alum (ălˈəm) [key], any one of a series of isomorphous double salts that are hydrated sulfates of a univalent cation (e.g., potassium, sodium, ammonium, cesium, or thallium) and a trivalent cation (e.g., aluminum, chromium, iron, manganese, cobalt, or titanium). The name alum commonly refers to potassium aluminum sulfate dodecahydrate, or potash alum, KAl(SO4)2·12H2O, a colorless-to-white, crystalline compound. It is used in water purification, leather tanning, mordant dyeing, as an astringent, and in baking powder; it occurs in nature as the mineral kalunite. Sodium aluminum sulfate, or soda alum, NaAl(SO4)2·12H2O, is also used in baking powder. Ammonium aluminum sulfate, or ammonia alum, NH4Al(SO4)2·12H2O, is used in tanning, in dyeing and fireproofing textiles, in vegetable glues and porcelain cements, and in water purification. Chromium potassium sulfate, or chrome alum, KCr(SO4)2·12H2O, is used as a mordant in dyeing, in tanning, and in photographic fixing baths to harden gelatin films and plates. Aluminum sulfate, Al2(SO4)3·18H2O, is also called alum. A pseudoalum is a double sulfate salt of a divalent cation (e.g., magnesium or calcium) and a trivalent cation (e.g., aluminum).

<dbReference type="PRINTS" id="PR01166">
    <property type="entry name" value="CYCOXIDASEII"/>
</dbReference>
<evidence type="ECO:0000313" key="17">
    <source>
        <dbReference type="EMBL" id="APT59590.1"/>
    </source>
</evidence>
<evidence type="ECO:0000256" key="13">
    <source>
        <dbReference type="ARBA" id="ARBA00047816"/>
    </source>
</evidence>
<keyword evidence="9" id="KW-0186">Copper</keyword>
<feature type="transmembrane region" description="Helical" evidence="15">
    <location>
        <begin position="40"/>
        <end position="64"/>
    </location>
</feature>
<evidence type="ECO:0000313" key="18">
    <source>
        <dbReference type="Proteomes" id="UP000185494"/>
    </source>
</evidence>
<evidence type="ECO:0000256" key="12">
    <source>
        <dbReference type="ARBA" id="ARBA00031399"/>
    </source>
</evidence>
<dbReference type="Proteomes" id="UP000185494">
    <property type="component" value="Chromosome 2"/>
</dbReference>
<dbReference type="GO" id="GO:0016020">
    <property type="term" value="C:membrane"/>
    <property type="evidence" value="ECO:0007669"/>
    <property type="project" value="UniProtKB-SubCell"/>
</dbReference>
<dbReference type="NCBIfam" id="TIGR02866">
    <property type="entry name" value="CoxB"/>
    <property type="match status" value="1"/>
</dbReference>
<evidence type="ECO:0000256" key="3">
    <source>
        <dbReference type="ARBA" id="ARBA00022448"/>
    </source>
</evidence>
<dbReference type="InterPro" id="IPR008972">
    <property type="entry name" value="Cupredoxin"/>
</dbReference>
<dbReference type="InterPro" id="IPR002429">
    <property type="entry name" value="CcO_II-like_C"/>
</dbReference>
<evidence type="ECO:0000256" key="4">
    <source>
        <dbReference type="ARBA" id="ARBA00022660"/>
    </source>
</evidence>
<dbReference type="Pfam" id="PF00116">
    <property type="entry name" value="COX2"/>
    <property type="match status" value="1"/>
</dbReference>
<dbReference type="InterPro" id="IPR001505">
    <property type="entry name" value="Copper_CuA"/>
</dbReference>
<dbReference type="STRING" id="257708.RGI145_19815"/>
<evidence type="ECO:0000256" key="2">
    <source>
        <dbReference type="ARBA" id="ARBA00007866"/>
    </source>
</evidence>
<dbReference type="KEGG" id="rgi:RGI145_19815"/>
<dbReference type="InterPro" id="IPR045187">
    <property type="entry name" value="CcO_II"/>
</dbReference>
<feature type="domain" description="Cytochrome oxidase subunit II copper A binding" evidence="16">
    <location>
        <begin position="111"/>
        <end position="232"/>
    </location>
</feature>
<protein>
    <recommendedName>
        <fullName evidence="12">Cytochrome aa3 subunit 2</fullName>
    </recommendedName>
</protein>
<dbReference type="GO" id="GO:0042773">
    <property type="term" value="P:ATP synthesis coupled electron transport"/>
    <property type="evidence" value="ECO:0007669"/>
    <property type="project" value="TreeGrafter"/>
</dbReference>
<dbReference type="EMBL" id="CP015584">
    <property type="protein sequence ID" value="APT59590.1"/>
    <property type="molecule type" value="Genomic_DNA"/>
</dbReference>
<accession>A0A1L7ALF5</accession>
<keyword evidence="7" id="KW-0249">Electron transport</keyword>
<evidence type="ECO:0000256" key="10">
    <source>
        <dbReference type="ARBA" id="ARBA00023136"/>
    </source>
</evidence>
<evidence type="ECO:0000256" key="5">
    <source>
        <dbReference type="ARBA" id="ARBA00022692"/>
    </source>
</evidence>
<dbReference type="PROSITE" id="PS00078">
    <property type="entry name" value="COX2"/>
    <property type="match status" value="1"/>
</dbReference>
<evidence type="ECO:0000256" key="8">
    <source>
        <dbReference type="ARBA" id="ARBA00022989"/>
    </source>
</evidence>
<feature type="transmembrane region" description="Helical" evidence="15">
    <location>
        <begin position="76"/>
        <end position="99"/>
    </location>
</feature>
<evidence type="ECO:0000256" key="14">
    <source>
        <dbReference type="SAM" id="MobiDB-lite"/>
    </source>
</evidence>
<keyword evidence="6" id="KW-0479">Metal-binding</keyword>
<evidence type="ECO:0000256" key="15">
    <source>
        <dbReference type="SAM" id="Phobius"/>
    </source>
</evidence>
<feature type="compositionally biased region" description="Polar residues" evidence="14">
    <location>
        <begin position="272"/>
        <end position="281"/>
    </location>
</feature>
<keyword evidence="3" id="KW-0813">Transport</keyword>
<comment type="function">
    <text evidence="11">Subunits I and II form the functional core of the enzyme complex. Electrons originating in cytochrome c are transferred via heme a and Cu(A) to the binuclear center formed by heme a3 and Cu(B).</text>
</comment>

More on alum from Fact Monster:
See more Encyclopedia articles on: Compounds and Elements